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I’ve been wanting to make homemade lemonade with the kids for AGES! It’s one of those classic “must-do” childhood activities, and if you make yours with an acid-base reaction like we did, it also doubles as an impressive & tasty science demonstration.
There are different ways you can add bubbles to (or carbonate) drinks. One way is to use something like a soda stream which forces carbon dioxide gas (Co2) from a pressurised cylinder into drinks, making them fizzy. Another way is to produce an acid-base chemical reaction, which creates the carbon dioxide from within the drink. That’s what we’ve done with our homemade lemonade recipe here. And the best bit is that our recipe doesn’t require a fancy soda stream machine – it uses common pantry items that you probably already have at home.
We’ve played around with acid-base chemical reactions in the kitchen before, like when we made Anzac biscuits, or our Violet Crumble honeycomb bars, and let’s not forget our homemade sherbet! There’s something so impressive about watching things froth up and bubble, especially when you get to taste them afterwards.
Our lemonade recipe will taste a little different to the store-bought lemonades that you might be more used to. Fair-warning that the baking soda does have a slightly soapy after-taste. But if you add enough sugar (!), and if your kids enjoy the process, then the results are certainly impressive and memorable . We made two glasses of lemonade, (reducing the quantity of baking soda in our second glass, until we found our ‘sweet spot), and my kids are asking to make more today, so I think that means it was a winner.
Younger kids will be fascinated by all the bubbles in this demonstration, and it can start to develop their understanding of acid base reactions, and that ‘chemicals’ can occur naturally and be useful in cooking!
Older kids might like to turn this into an experiment (perhaps by studying the effect of varying the baking soda quantities) using the scientific method: form a hypothesis, create a fair test, by changing just one variable, and record results. They can share their findings in the comments below!
Mixing together pantry ingredients is a safe and fun way to explore chemical reactions with kids. The ingredients used here are all generally taste-safe, however, please don’t let kids eat baking soda in its concentrated form (ie, don’t let kids eat plain baking soda by the spoonful please). Baking soda is OK to taste once it’s with the other ingredients in the lemonade.
Kids knife skills vary – use your own discretion as to whether you would like your child to try using a sharp knife, or if you would like to pre-cut the lemons for them.
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How to make Old-Fashioned Lemonade
*Note: affiliate links to similar products included below
We used (per serve):
- juice of 2 lemons
- 1/4 teaspoon baking soda (also called sodium bicarbonate)
- several teaspoons sugar (to taste)
- iced water
- lemon slice and fresh mint to garnish (optional)
You can find sodium bicarbonate in the baking section of your grocery store. Depending on where you live, it may also be called baking soda, bicarbonate of soda, bicarb, bread soda or cooking soda.
Note: Baking soda is not the same thing as baking powder. Baking powder contains cream of tartar, and should not be used as a substitute in this recipe.
You’ll also need some common kitchen supplies: chopping board, knife, citrus juicer, measuring spoons, jug, tall glass, reusable straw. The second time we made this, we used a much taller glass, to prevent everything fizzing over onto the bench-top!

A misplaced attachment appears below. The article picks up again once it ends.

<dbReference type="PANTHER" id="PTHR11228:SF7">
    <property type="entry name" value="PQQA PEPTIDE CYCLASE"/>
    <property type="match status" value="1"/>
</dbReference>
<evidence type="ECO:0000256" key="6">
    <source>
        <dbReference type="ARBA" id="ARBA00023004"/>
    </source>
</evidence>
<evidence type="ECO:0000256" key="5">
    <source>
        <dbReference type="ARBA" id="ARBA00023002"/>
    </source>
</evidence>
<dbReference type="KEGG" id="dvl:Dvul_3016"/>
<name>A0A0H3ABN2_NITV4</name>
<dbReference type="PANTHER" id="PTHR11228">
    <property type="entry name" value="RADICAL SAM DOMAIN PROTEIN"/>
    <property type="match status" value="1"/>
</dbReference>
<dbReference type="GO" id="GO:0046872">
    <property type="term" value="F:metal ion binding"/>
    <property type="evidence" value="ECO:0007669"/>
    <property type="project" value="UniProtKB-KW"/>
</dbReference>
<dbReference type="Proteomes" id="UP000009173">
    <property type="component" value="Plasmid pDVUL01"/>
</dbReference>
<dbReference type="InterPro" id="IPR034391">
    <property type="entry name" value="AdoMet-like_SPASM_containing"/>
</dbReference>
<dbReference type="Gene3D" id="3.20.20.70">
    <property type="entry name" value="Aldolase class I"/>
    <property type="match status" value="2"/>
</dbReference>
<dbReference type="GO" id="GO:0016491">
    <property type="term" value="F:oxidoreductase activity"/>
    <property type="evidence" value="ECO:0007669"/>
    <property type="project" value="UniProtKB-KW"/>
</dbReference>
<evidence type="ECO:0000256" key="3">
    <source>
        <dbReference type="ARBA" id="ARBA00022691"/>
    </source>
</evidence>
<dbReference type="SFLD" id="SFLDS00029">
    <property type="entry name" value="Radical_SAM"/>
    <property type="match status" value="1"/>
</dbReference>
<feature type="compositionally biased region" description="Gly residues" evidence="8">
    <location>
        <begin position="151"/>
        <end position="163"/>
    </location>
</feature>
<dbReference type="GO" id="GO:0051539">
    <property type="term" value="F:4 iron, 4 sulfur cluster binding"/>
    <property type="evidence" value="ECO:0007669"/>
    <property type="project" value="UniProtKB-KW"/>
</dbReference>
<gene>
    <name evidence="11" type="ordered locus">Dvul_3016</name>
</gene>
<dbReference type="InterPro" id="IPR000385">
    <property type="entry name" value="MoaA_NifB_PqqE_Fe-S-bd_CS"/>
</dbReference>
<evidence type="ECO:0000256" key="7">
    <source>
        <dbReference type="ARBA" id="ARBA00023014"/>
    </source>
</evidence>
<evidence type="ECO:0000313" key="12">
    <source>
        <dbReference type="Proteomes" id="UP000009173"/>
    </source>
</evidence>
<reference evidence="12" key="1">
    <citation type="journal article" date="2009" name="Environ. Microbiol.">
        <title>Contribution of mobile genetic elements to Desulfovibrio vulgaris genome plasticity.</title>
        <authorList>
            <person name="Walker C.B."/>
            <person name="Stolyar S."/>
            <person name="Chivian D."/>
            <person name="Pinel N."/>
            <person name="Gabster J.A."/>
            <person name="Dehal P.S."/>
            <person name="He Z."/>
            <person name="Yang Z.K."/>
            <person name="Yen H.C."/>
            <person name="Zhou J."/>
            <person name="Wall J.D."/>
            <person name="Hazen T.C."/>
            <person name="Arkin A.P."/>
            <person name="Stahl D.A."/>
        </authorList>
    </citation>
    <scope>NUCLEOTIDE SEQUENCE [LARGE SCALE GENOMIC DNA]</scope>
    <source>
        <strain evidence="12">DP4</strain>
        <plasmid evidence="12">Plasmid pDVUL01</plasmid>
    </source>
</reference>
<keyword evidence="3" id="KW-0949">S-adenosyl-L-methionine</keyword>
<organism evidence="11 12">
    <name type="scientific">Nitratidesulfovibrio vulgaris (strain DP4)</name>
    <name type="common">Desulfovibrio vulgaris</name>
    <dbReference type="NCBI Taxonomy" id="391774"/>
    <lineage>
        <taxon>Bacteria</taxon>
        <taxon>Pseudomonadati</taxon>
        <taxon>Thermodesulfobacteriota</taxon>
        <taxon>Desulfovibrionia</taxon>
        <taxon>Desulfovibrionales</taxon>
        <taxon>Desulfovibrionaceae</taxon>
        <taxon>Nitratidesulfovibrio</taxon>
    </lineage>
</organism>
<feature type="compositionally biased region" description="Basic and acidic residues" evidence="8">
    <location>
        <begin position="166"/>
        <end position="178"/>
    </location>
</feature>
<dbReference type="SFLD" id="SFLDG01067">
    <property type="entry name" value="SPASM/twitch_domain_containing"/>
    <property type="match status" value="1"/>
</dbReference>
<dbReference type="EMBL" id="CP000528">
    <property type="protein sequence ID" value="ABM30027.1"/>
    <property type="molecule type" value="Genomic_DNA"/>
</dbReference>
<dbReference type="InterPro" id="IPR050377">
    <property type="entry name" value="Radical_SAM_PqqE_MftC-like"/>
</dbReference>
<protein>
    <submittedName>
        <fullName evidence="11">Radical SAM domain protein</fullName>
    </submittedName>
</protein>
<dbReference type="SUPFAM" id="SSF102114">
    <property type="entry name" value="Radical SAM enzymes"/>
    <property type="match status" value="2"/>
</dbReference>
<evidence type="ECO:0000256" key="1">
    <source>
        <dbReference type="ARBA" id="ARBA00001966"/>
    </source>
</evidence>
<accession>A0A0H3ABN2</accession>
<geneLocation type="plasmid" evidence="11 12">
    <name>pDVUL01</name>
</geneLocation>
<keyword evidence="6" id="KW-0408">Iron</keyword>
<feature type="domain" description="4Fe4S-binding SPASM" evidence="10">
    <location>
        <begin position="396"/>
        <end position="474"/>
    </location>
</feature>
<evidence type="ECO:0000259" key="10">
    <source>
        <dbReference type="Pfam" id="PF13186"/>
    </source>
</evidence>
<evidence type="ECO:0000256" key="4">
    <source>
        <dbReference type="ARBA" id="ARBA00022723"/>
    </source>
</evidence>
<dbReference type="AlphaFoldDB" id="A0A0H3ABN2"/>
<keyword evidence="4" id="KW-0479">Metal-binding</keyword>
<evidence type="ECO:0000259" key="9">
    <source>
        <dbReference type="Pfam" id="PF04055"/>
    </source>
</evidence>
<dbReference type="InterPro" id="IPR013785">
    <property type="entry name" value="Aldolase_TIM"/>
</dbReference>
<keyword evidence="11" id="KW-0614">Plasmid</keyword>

We experimented a little with ratios. At first we tried 1/2 teaspoon of baking soda, but we found that taste overpowering, so for our second batch we halved the baking soda quantities, and found that more palatable.
Here’s a video of our second batch, and you can hear my daughter and I talking a little about the science behind our lemonade recipe. As you can see, she’s starting to get the hang of the whole acid-base reaction thing, but she’s not quite got it all down pat just yet! (As a side note, she did invent the cutest word ever – overplosion! Nawww…)
- Cut two lemons in half. (Optional: Cut a slice of lemon and set aside to use as garnish.)
- Juice the lemons.
- Pour the lemon juice into a glass. Take a small sip to taste!
- Add 1/4 teaspoon baking soda, stir, and watch out for bubbles! Take another small sip – how has the taste changed?
- Add iced water to taste. (We added about twice as much water as juice).
- Add sugar to taste and stir. (We added quite a few spoonfuls). Taste again. Does it taste better now? Do you like it? Can you ‘taste’ the bubbles?
- Add a slice of lemon and a mint leaf to garnish. Serve!
Step 1: Cut two lemons in half. Cut a slice of lemon and set aside, for the garnish.
An acid is something that has a low pH. There are quite a few safe acids that we use in cooking. Vinegar, buttermilk, yoghurt, lemon juice, orange juice, chocolate and honey are all “acids”.
A base is something that is alkaline, or has a high pH. Baking soda (or sodium bicarbonate) is the most common base that we use in cooking.
When you combine an acid and a base (in the presence of liquid), a chemical reaction happens that creates a gas.
This chemical reaction is used by chefs to create all sorts of yummy foods and drinks! It’s used to make your cakes rise in the oven, it’s used to make honeycomb light and airy, it’s used to make sherbet fizz on your tongue, it’s used to tenderise meat and seafood, and it’s used to add bubbles to fizzy drinks!
For more info, Food Crumbles has an interesting article on acid base reactions in cooking.
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